Adam Rubin of ESPN.com added that Piazza will be only the fourth uniformed team member in Mets history to have his number retired. Piazza played for the club from 1998-2005.
The 12-time MLB All-Star spoke about the impending number retirement, thanking majority owner Fred Wilpon and COO Jeff Wilpon in particular, per the team's official news release: "It is such a tremendous honor to have my number retired alongside the great Tom Seaver. My time as a Met was truly special and I want to thank Fred, Jeff and the entire organization for this incredible gesture."
MLB Network Radio's Casey Stern was among those who approved of New York's decision:
Piazza spent approximately eight of his 16 seasons with the Mets and was elected to the Baseball Hall of Fame as part of the Class of 2016.
After enjoying a fine start to his career with the Los Angeles Dodgers, Piazza settled down in the Big Apple for the majority of his remaining playing days. He wasted little time making a tremendous impact, leading the Mets to a World Series appearance in 2000, where they lost to the New York Yankees.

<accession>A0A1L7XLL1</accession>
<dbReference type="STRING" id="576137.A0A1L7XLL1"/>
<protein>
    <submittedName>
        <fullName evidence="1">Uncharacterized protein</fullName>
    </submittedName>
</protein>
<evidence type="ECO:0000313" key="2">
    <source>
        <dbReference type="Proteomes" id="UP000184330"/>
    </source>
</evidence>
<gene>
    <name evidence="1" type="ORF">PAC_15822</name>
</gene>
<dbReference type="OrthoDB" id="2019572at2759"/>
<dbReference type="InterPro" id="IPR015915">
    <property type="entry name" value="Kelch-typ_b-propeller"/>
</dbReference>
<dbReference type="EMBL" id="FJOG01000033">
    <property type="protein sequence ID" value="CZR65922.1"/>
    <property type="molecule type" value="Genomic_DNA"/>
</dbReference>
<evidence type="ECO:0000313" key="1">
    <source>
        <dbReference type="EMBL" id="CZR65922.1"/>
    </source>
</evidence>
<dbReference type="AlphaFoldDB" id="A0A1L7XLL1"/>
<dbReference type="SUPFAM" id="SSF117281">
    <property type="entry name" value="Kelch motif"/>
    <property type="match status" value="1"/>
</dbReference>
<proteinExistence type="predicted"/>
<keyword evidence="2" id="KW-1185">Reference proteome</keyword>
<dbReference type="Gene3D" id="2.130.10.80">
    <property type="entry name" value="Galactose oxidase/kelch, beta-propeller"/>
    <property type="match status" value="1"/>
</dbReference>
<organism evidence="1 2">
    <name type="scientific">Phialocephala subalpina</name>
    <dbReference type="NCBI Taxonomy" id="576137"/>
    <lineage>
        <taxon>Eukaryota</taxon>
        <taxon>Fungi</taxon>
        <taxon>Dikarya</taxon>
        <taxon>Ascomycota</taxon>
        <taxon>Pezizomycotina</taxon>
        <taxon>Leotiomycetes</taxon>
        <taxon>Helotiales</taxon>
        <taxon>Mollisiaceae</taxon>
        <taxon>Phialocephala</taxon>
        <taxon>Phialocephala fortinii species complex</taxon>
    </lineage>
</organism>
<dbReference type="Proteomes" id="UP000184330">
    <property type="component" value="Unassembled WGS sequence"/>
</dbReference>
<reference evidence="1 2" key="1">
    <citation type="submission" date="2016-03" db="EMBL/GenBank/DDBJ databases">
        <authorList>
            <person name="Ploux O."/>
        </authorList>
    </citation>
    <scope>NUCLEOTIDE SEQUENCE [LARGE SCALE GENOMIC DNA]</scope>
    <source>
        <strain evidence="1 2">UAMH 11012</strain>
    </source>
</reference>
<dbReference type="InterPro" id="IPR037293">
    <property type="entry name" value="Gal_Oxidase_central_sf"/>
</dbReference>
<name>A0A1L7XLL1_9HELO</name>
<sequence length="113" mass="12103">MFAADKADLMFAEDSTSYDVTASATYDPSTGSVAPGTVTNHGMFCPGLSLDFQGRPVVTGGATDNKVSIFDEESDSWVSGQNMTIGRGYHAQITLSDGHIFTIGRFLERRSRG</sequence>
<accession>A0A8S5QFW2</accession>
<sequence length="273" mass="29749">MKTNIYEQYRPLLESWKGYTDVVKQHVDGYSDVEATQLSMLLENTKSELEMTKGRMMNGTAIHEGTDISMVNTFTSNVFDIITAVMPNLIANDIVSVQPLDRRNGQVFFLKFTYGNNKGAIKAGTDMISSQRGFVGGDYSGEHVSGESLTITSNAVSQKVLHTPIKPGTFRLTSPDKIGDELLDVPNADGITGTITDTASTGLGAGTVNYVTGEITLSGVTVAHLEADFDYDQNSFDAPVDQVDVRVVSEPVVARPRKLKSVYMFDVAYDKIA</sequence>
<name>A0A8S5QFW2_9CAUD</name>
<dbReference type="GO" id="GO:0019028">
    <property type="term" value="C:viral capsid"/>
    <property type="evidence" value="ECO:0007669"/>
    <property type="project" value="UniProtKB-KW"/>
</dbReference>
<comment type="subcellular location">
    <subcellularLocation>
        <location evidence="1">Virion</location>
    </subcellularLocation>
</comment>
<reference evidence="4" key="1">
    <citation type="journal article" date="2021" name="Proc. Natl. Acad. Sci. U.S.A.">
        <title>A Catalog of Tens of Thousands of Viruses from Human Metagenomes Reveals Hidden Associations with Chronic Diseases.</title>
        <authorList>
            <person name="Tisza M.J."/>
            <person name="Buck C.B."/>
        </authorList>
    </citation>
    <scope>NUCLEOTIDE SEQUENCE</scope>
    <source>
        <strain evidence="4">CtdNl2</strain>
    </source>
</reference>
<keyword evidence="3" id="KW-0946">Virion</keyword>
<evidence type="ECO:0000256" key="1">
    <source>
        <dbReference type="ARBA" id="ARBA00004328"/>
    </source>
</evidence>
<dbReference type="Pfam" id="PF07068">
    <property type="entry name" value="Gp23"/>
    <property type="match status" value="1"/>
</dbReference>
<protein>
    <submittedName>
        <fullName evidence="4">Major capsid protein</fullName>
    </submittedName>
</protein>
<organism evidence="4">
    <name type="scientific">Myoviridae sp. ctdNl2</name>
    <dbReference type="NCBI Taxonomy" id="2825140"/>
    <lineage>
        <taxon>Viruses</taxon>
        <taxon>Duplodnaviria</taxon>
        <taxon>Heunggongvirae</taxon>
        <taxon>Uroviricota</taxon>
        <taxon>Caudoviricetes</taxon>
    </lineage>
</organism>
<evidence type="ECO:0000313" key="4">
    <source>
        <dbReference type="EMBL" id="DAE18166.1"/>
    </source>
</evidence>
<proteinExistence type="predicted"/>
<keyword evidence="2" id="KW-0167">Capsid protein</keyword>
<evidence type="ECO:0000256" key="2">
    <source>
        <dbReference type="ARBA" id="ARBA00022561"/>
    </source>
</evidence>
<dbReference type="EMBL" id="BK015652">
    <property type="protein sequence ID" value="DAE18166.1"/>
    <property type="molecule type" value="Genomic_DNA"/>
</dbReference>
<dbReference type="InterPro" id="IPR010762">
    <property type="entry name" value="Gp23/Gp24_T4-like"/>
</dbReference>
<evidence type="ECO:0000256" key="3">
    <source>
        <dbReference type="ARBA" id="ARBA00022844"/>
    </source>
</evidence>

Because of how tremendous a hitter Piazza was with a career .308 batting average and 427 home runs, his prowess at the plate overshadowed his defense.
Although he wasn't the best at keeping runners in check on the basepaths, other facets of Piazza's game as a catcher were respectable. He was most adept at blocking stray pitches and framing the ball for extra strikes, per FiveThirtyEight's Ben Lindbergh.
On the strength of his unique accomplishments in the batter's box alone Piazza deserved to have his jersey retired. It took until the fourth ballot for his bust to be in Cooperstown, so perhaps it's fitting Piazza will become the fourth Met to have his jersey retired.